Published: August 30,2017
Another tropical storm may form in the Gulf of Mexico next week, just one week after Hurricane Harvey left its siege of record rain, flooding and damage from storm surge and high winds in southeast Texas and Louisiana.
(FULL COVERAGE ON HARVEY: Hurricane Central)
For now, there isn't anything to be immediately concerned about.
A weak trough of surface low pressure extends over the western Gulf of Mexico, reinforced to some extent by the outer winds from Harvey.
A trough features winds that generally converge, but there's no low-pressure circulation. Furthermore, any showers near this trough aren't persisting or organized.
(MORE: How You Can Help Harvey Victims)
Latest Gulf of Mexico Infrared Satellite Image
If thunderstorms can persist and cluster near this low-pressure center, taking advantage of deep, warmer-than-average Gulf of Mexico water undisturbed by Hurricane Harvey, we could get another tropical depression or tropical storm to form.
The next named Atlantic storm would be named Jose.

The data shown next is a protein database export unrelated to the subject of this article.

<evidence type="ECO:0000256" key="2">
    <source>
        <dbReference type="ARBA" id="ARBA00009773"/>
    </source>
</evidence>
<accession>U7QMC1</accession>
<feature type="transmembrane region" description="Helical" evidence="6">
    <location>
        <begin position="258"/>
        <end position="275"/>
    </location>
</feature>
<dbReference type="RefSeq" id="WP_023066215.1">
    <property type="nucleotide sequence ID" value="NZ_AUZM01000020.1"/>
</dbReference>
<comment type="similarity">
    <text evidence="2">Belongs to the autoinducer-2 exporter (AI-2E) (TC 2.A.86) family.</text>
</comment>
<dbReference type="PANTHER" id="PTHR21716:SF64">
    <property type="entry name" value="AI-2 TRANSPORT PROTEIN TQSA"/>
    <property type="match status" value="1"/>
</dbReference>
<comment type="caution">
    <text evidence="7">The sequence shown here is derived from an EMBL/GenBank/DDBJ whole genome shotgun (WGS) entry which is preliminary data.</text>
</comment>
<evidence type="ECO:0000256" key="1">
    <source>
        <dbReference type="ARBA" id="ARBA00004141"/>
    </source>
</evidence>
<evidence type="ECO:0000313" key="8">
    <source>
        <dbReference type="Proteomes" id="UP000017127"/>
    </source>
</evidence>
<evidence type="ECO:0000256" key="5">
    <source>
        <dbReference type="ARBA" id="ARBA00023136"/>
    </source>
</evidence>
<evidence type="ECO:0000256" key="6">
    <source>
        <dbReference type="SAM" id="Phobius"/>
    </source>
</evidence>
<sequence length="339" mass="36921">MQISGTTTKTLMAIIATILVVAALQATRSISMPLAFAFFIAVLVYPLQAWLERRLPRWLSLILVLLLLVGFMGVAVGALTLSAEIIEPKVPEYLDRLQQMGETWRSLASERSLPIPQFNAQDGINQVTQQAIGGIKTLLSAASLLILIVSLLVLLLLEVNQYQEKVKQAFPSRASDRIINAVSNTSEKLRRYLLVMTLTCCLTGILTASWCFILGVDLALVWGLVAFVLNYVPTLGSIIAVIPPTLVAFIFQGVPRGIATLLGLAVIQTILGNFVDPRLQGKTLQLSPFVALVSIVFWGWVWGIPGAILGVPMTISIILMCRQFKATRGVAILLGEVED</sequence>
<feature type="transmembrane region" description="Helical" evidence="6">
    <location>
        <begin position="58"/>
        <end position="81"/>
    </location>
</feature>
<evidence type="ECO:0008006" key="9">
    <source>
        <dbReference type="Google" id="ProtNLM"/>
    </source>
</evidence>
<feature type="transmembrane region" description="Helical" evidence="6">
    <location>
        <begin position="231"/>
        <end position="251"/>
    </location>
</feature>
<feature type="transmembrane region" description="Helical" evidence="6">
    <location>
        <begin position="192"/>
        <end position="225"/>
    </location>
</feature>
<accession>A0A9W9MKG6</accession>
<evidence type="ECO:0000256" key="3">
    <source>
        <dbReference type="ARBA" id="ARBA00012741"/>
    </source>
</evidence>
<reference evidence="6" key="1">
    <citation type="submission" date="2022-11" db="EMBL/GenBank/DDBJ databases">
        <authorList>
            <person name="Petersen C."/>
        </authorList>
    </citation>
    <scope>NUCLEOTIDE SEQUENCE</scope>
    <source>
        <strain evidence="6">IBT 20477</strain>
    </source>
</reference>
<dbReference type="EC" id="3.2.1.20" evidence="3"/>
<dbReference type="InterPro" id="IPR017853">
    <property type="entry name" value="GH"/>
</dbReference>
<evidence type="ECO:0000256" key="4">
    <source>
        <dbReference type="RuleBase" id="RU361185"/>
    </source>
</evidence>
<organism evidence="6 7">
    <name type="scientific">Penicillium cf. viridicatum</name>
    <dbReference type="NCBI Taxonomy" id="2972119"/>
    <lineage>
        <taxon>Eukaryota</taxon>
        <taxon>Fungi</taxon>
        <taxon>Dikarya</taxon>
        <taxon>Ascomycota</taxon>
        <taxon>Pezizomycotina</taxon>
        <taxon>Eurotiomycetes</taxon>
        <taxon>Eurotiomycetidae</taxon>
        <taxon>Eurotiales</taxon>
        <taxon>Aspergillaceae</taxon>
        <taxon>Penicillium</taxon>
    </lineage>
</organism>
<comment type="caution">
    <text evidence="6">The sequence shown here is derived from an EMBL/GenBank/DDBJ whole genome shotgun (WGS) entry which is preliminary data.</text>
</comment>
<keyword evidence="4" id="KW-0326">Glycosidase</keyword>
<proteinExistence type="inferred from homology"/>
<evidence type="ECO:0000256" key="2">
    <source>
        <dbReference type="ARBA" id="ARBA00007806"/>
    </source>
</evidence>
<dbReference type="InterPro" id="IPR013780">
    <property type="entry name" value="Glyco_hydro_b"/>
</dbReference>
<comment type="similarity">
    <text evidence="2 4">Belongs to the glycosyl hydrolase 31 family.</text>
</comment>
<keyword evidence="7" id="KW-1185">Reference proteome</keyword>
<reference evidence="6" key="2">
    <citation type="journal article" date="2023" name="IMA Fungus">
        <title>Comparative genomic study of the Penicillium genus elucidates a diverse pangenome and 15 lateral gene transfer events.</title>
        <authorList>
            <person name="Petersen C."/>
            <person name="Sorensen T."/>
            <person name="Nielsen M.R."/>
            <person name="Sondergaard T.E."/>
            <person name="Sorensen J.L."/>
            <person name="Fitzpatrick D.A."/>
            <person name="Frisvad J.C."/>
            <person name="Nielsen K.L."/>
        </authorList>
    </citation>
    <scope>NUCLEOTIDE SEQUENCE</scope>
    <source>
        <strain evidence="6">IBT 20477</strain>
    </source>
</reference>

Potential setup next week.
Many UnknownsUnfortunately, there are few details meteorologists can say with any certainty right now.
The range of possible outcomes with this system spans the gamut from a stronger tropical storm or hurricane with impacts somewhere along the Gulf Coast to a weaker system remaining stuck in the southwest Gulf of Mexico.
So it remains unclear if this system, assuming it develops, would ever affect any of the Harvey-ravaged areas of southeast Texas and Louisiana, much less other areas of the Gulf Coast.
(IMAGES: Before/After Harvey Aerials)
Check back with us at weather.com for the latest on this potential system, Harvey's forecast and aftermath, and newly-formed Irma in the eastern Atlantic Ocean.
It's always a good time before the storm to make sure you have a plan in case a hurricnae threatens. The non-profit Federal Alliance for Safe Homes has an excellent site to help you develop a plan.
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